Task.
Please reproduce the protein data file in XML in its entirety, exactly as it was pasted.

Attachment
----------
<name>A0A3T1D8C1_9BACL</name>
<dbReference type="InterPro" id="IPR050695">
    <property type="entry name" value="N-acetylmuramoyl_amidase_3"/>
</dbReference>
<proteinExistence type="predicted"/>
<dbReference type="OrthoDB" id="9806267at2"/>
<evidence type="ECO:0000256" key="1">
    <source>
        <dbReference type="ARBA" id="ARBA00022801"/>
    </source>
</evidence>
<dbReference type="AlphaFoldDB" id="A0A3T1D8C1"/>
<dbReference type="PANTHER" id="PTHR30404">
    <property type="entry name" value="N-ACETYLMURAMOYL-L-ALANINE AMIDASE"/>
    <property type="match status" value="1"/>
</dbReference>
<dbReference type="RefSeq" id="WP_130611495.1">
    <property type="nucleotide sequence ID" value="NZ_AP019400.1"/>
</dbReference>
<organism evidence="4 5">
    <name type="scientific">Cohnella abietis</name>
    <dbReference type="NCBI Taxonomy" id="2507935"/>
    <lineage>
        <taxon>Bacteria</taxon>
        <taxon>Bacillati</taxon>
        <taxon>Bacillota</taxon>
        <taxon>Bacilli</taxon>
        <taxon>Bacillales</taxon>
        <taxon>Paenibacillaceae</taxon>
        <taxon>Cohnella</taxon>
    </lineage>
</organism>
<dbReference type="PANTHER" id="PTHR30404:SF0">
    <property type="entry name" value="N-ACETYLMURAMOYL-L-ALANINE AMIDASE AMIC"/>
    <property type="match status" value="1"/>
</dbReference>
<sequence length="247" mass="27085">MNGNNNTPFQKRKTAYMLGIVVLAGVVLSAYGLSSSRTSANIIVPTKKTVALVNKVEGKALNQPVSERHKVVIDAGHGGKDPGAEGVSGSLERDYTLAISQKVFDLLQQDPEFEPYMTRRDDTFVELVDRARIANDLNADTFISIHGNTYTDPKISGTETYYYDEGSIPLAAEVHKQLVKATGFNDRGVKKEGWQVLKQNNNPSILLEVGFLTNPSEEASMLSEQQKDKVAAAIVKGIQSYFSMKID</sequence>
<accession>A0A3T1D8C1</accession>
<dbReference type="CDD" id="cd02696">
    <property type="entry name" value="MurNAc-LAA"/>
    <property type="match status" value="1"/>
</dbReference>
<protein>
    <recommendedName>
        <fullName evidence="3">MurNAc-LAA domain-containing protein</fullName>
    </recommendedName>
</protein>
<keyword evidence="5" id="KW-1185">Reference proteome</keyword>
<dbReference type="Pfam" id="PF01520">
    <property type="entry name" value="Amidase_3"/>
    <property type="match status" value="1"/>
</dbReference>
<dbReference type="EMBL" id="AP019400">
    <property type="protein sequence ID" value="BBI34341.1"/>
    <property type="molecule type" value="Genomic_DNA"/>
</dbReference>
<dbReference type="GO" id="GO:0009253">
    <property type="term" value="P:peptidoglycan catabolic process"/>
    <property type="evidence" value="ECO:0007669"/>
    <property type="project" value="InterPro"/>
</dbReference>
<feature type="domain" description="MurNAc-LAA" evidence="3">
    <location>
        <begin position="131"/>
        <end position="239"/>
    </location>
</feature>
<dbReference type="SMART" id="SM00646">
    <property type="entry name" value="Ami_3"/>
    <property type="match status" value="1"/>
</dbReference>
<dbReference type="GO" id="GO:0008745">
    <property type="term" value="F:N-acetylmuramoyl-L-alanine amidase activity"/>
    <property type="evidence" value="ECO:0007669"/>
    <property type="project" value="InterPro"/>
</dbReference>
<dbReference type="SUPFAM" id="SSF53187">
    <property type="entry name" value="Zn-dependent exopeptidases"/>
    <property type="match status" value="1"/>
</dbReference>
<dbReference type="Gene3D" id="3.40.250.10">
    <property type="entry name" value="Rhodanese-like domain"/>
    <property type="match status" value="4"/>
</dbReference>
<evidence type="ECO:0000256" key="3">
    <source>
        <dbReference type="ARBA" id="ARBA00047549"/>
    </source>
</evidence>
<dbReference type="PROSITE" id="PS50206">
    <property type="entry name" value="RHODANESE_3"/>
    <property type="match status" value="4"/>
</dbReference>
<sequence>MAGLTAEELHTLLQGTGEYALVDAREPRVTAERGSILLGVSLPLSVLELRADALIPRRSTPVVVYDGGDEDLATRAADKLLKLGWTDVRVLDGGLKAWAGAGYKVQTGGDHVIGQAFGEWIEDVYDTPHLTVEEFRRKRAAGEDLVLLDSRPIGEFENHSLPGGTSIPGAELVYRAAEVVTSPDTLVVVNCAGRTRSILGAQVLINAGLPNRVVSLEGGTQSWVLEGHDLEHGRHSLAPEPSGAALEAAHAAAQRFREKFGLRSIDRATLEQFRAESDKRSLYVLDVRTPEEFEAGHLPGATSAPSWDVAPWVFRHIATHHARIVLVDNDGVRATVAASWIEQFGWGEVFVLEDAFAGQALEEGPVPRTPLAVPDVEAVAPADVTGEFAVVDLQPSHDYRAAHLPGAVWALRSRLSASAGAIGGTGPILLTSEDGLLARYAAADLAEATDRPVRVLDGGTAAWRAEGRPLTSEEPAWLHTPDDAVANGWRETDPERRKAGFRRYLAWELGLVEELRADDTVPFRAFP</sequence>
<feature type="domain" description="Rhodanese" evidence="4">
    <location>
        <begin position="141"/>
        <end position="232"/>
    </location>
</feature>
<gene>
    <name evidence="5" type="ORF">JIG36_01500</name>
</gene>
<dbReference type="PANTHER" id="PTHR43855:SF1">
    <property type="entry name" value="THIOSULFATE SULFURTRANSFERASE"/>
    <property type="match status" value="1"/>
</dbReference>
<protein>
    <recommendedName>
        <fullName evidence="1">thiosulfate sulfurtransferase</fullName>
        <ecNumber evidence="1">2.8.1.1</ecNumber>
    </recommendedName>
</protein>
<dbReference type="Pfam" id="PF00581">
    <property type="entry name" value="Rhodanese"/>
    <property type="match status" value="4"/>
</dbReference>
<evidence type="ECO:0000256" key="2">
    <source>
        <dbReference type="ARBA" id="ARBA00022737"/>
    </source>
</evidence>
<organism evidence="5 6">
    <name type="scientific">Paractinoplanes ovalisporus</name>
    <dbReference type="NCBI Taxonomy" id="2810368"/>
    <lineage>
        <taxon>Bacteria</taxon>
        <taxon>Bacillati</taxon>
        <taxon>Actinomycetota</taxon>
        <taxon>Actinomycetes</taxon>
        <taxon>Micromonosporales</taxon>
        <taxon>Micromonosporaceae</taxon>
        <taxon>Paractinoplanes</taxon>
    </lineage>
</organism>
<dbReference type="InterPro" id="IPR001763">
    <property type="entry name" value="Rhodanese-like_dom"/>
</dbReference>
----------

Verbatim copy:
<name>A0A3T1D8C1_9BACL</name>
<dbReference type="InterPro" id="IPR050695">
    <property type="entry name" value="N-acetylmuramoyl_amidase_3"/>
</dbReference>
<proteinExistence type="predicted"/>
<dbReference type="OrthoDB" id="9806267at2"/>
<evidence type="ECO:0000256" key="1">
    <source>
        <dbReference type="ARBA" id="ARBA00022801"/>
    </source>
</evidence>
<dbReference type="AlphaFoldDB" id="A0A3T1D8C1"/>
<dbReference type="PANTHER" id="PTHR30404">
    <property type="entry name" value="N-ACETYLMURAMOYL-L-ALANINE AMIDASE"/>
    <property type="match status" value="1"/>
</dbReference>
<dbReference type="RefSeq" id="WP_130611495.1">
    <property type="nucleotide sequence ID" value="NZ_AP019400.1"/>
</dbReference>
<organism evidence="4 5">
    <name type="scientific">Cohnella abietis</name>
    <dbReference type="NCBI Taxonomy" id="2507935"/>
    <lineage>
        <taxon>Bacteria</taxon>
        <taxon>Bacillati</taxon>
        <taxon>Bacillota</taxon>
        <taxon>Bacilli</taxon>
        <taxon>Bacillales</taxon>
        <taxon>Paenibacillaceae</taxon>
        <taxon>Cohnella</taxon>
    </lineage>
</organism>
<dbReference type="PANTHER" id="PTHR30404:SF0">
    <property type="entry name" value="N-ACETYLMURAMOYL-L-ALANINE AMIDASE AMIC"/>
    <property type="match status" value="1"/>
</dbReference>
<sequence length="247" mass="27085">MNGNNNTPFQKRKTAYMLGIVVLAGVVLSAYGLSSSRTSANIIVPTKKTVALVNKVEGKALNQPVSERHKVVIDAGHGGKDPGAEGVSGSLERDYTLAISQKVFDLLQQDPEFEPYMTRRDDTFVELVDRARIANDLNADTFISIHGNTYTDPKISGTETYYYDEGSIPLAAEVHKQLVKATGFNDRGVKKEGWQVLKQNNNPSILLEVGFLTNPSEEASMLSEQQKDKVAAAIVKGIQSYFSMKID</sequence>
<accession>A0A3T1D8C1</accession>
<dbReference type="CDD" id="cd02696">
    <property type="entry name" value="MurNAc-LAA"/>
    <property type="match status" value="1"/>
</dbReference>
<protein>
    <recommendedName>
        <fullName evidence="3">MurNAc-LAA domain-containing protein</fullName>
    </recommendedName>
</protein>
<keyword evidence="5" id="KW-1185">Reference proteome</keyword>
<dbReference type="Pfam" id="PF01520">
    <property type="entry name" value="Amidase_3"/>
    <property type="match status" value="1"/>
</dbReference>
<dbReference type="EMBL" id="AP019400">
    <property type="protein sequence ID" value="BBI34341.1"/>
    <property type="molecule type" value="Genomic_DNA"/>
</dbReference>
<dbReference type="GO" id="GO:0009253">
    <property type="term" value="P:peptidoglycan catabolic process"/>
    <property type="evidence" value="ECO:0007669"/>
    <property type="project" value="InterPro"/>
</dbReference>
<feature type="domain" description="MurNAc-LAA" evidence="3">
    <location>
        <begin position="131"/>
        <end position="239"/>
    </location>
</feature>
<dbReference type="SMART" id="SM00646">
    <property type="entry name" value="Ami_3"/>
    <property type="match status" value="1"/>
</dbReference>
<dbReference type="GO" id="GO:0008745">
    <property type="term" value="F:N-acetylmuramoyl-L-alanine amidase activity"/>
    <property type="evidence" value="ECO:0007669"/>
    <property type="project" value="InterPro"/>
</dbReference>
<dbReference type="SUPFAM" id="SSF53187">
    <property type="entry name" value="Zn-dependent exopeptidases"/>
    <property type="match status" value="1"/>
</dbReference>
<dbReference type="Gene3D" id="3.40.250.10">
    <property type="entry name" value="Rhodanese-like domain"/>
    <property type="match status" value="4"/>
</dbReference>
<evidence type="ECO:0000256" key="3">
    <source>
        <dbReference type="ARBA" id="ARBA00047549"/>
    </source>
</evidence>
<dbReference type="PROSITE" id="PS50206">
    <property type="entry name" value="RHODANESE_3"/>
    <property type="match status" value="4"/>
</dbReference>
<sequence>MAGLTAEELHTLLQGTGEYALVDAREPRVTAERGSILLGVSLPLSVLELRADALIPRRSTPVVVYDGGDEDLATRAADKLLKLGWTDVRVLDGGLKAWAGAGYKVQTGGDHVIGQAFGEWIEDVYDTPHLTVEEFRRKRAAGEDLVLLDSRPIGEFENHSLPGGTSIPGAELVYRAAEVVTSPDTLVVVNCAGRTRSILGAQVLINAGLPNRVVSLEGGTQSWVLEGHDLEHGRHSLAPEPSGAALEAAHAAAQRFREKFGLRSIDRATLEQFRAESDKRSLYVLDVRTPEEFEAGHLPGATSAPSWDVAPWVFRHIATHHARIVLVDNDGVRATVAASWIEQFGWGEVFVLEDAFAGQALEEGPVPRTPLAVPDVEAVAPADVTGEFAVVDLQPSHDYRAAHLPGAVWALRSRLSASAGAIGGTGPILLTSEDGLLARYAAADLAEATDRPVRVLDGGTAAWRAEGRPLTSEEPAWLHTPDDAVANGWRETDPERRKAGFRRYLAWELGLVEELRADDTVPFRAFP</sequence>
<feature type="domain" description="Rhodanese" evidence="4">
    <location>
        <begin position="141"/>
        <end position="232"/>
    </location>
</feature>
<gene>
    <name evidence="5" type="ORF">JIG36_01500</name>
</gene>
<dbReference type="PANTHER" id="PTHR43855:SF1">
    <property type="entry name" value="THIOSULFATE SULFURTRANSFERASE"/>
    <property type="match status" value="1"/>
</dbReference>
<protein>
    <recommendedName>
        <fullName evidence="1">thiosulfate sulfurtransferase</fullName>
        <ecNumber evidence="1">2.8.1.1</ecNumber>
    </recommendedName>
</protein>
<dbReference type="Pfam" id="PF00581">
    <property type="entry name" value="Rhodanese"/>
    <property type="match status" value="4"/>
</dbReference>
<evidence type="ECO:0000256" key="2">
    <source>
        <dbReference type="ARBA" id="ARBA00022737"/>
    </source>
</evidence>
<organism evidence="5 6">
    <name type="scientific">Paractinoplanes ovalisporus</name>
    <dbReference type="NCBI Taxonomy" id="2810368"/>
    <lineage>
        <taxon>Bacteria</taxon>
        <taxon>Bacillati</taxon>
        <taxon>Actinomycetota</taxon>
        <taxon>Actinomycetes</taxon>
        <taxon>Micromonosporales</taxon>
        <taxon>Micromonosporaceae</taxon>
        <taxon>Paractinoplanes</taxon>
    </lineage>
</organism>
<dbReference type="InterPro" id="IPR001763">
    <property type="entry name" value="Rhodanese-like_dom"/>
</dbReference>